If you don’t think climate change will affect you in cozy, cloistered Hawke’s Bay anytime soon, think again.
Forces well beyond our control as individual consumers are pushing our economies in one certain direction … and that’s toward de-carbonisation and lower GHG footprints, including biogenic methane (think cows).
Our consumer options are being defined for us by corporate and institutional decision-makers who see the handwriting on the wall.
Take cars and utes for example.
You can trash electric vehicles (EVs) all you want, but the day will occur in the next 10-15 years when you will have no alternative to an EV (other than a horse) because those are all that will be manufactured. Here’s a chart showing the plans of leading vehicle manufacturers:
All other manufacturers have close-out targets for their internal combustion engine vehicles, trucks included. So, get over it!
*Stellantis owns Chrysler, Fiat, Peugeot, Citroen, Jeep, Maserati, Alfa Romeo and others.
And here in New Zealand, the powers that be have decided to end all oil and gas refining. This decision was taken for the Marsden Point refinery by its principal shareholders – Mobil, BP and Z Energy … not Greenpeace!
That takes care of fuel for cars. What about cows … red meat?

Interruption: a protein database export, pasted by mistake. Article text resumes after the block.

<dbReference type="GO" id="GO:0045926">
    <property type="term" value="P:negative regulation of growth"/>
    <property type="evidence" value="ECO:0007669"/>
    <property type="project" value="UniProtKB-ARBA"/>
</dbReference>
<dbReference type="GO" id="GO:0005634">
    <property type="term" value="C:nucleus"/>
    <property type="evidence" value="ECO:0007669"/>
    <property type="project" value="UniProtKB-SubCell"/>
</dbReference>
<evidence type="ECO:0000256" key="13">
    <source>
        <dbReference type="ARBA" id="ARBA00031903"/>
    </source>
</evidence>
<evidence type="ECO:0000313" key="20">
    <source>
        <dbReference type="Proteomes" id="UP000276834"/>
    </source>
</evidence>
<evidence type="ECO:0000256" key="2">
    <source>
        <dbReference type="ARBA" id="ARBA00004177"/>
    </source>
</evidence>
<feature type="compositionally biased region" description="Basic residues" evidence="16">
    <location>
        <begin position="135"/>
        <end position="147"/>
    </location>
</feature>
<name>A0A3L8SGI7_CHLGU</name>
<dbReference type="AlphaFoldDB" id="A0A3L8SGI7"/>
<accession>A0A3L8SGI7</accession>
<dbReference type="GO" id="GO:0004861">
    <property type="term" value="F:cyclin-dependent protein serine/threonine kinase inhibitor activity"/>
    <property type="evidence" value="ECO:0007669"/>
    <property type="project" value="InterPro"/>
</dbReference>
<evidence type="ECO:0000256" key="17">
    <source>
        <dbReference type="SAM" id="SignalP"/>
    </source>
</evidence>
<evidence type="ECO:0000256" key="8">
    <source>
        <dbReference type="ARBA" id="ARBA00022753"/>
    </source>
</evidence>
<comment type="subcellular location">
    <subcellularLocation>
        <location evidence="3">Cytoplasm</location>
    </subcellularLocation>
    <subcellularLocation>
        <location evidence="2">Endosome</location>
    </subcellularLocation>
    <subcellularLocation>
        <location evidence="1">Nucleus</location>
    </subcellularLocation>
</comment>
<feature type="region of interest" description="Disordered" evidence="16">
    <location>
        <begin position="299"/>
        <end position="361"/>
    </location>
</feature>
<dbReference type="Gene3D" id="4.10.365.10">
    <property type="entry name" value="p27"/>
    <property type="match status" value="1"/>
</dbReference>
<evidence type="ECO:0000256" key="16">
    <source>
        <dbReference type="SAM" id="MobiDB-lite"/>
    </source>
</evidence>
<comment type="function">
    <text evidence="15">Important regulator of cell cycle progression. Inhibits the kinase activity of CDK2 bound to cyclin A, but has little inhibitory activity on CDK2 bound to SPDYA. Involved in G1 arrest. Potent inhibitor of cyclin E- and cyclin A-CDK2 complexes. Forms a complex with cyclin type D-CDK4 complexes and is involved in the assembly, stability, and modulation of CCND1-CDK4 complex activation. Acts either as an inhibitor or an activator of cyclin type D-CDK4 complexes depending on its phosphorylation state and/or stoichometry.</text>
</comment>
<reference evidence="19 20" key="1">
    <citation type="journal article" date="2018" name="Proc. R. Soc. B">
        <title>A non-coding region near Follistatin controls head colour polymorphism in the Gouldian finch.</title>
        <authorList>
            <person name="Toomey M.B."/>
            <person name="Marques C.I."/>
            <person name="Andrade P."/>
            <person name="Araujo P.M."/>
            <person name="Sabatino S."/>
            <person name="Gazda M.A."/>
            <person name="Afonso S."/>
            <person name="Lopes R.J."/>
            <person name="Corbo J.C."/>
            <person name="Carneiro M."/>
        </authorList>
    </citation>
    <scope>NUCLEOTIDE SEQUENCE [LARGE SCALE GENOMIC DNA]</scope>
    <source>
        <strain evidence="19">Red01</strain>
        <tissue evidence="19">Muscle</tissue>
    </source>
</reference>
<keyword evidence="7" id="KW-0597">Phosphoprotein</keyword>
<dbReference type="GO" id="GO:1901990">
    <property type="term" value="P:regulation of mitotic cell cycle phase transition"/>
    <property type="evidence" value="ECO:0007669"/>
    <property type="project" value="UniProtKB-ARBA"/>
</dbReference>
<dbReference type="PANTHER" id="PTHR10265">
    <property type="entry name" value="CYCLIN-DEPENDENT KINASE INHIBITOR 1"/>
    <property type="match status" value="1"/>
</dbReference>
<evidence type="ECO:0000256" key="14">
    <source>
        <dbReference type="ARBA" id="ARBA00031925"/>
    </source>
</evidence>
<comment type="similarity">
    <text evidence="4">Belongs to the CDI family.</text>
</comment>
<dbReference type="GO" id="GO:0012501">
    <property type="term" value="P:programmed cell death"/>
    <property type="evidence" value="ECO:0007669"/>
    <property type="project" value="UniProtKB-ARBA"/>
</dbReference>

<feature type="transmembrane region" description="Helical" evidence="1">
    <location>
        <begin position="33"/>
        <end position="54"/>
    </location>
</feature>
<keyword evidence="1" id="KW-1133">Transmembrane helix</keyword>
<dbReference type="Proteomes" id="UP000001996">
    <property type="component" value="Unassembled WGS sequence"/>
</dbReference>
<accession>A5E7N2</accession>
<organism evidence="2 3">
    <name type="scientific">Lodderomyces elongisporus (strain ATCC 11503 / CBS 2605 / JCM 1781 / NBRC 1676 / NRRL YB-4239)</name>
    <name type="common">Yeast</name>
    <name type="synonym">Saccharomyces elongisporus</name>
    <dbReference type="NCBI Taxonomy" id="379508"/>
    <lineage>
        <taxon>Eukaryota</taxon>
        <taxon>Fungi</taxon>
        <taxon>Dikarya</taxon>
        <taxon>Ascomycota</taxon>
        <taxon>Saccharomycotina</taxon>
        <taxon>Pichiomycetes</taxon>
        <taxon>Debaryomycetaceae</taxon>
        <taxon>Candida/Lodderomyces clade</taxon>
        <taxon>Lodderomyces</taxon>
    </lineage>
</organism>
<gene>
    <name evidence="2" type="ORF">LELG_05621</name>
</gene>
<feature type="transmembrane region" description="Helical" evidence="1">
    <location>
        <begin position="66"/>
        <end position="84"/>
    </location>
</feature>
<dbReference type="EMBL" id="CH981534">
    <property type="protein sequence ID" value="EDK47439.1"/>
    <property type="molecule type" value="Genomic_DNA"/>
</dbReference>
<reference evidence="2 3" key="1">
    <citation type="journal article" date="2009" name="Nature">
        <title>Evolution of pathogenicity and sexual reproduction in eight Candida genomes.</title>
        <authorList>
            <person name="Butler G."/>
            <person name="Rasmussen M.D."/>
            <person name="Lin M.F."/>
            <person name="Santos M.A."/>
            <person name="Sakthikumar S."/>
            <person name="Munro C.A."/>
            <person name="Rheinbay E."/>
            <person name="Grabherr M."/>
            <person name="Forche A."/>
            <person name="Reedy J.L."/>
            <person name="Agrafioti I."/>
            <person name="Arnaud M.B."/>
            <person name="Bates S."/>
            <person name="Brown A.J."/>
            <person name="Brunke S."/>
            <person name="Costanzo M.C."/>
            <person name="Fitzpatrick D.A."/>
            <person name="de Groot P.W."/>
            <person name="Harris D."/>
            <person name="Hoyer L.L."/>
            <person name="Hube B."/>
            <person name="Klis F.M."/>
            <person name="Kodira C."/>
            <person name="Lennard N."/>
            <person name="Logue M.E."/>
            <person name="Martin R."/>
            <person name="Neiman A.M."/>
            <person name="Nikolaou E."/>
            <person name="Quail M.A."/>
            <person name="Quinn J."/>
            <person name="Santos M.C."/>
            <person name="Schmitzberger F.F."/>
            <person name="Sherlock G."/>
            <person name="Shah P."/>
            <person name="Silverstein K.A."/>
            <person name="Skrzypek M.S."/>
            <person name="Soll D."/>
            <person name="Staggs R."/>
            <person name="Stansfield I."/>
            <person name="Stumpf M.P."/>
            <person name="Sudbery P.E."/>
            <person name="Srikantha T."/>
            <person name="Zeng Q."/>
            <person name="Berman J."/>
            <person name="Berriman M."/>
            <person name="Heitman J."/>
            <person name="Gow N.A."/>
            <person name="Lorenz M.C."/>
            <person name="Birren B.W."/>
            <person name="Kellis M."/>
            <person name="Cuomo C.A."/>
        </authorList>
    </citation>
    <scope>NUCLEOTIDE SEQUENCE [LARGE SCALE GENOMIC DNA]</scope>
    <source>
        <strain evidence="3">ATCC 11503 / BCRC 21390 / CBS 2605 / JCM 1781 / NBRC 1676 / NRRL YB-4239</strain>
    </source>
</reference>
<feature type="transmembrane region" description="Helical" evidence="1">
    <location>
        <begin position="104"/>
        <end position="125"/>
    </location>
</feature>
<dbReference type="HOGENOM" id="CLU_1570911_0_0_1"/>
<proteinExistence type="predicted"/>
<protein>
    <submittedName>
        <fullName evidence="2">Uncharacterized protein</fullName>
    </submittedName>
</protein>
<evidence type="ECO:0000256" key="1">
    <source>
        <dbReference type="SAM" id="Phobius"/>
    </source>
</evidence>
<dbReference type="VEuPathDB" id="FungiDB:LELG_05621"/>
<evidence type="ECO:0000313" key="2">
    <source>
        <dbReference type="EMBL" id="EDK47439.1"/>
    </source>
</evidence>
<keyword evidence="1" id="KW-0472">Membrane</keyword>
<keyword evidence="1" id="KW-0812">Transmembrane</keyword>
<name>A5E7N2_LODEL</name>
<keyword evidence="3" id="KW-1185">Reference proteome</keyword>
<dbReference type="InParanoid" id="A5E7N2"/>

Americans are presently eating plenty of it, and China’s keeping the market afloat.
But here too the times are a-changin.
Our BayBuzz Food Survey back in January found that 69% were reducing red meat in their diets, here in the sheep and beef heartland. We asked: ‘Are you reducing your red meat consumption for health or environmental reasons?’
- 31% responded ‘No’
- 43% said ‘Yes, but it’s not a big deal’
- 13% said ‘Yes, it’s a real dietary priority for me’
- 12% said ‘I already eat no red meat’
And every major international voice of authority is urging us to do just that, backed by billions of dollars now invested in developing alternative protein foods.
This month, the UN will convene a Food Systems Summit of world leaders. To inform it, a Scientific Group was commissioned to provide the evidence base for deliberations, and synthesized more than 50 reports on the planet’s ability to meet human food requirements.
This research (as reported in Nature) identified seven priorities for meeting future needs. Embedded in the recommendations are much more emphasis on aquatic foods and other sources of protein. “Alternative sources of healthy protein need to be advanced, such as plant-based and insect-derived proteins, including for animal feed.”
So again, like it or not, our fundamental choices are being made by large institutions with global perspective. Arguing over nitrate limits in local waterways (Labour Government says this, Fed Farmers say that), as important as that might be today to some farmers, is not to change the larger direction of travel one iota. We are the tail on the dog.
There will not be a global revival of red meat the next time the National Party and/or ACT sweep to power. Just as there will not be a fresh market for petrol cars (well, maybe junked cars sent to die here by the First World).
The times, they are a-changin, and those changes will affect our lifestyles, businesses and future pathways to prosperity right here in Hawke’s Bay sooner than we might think.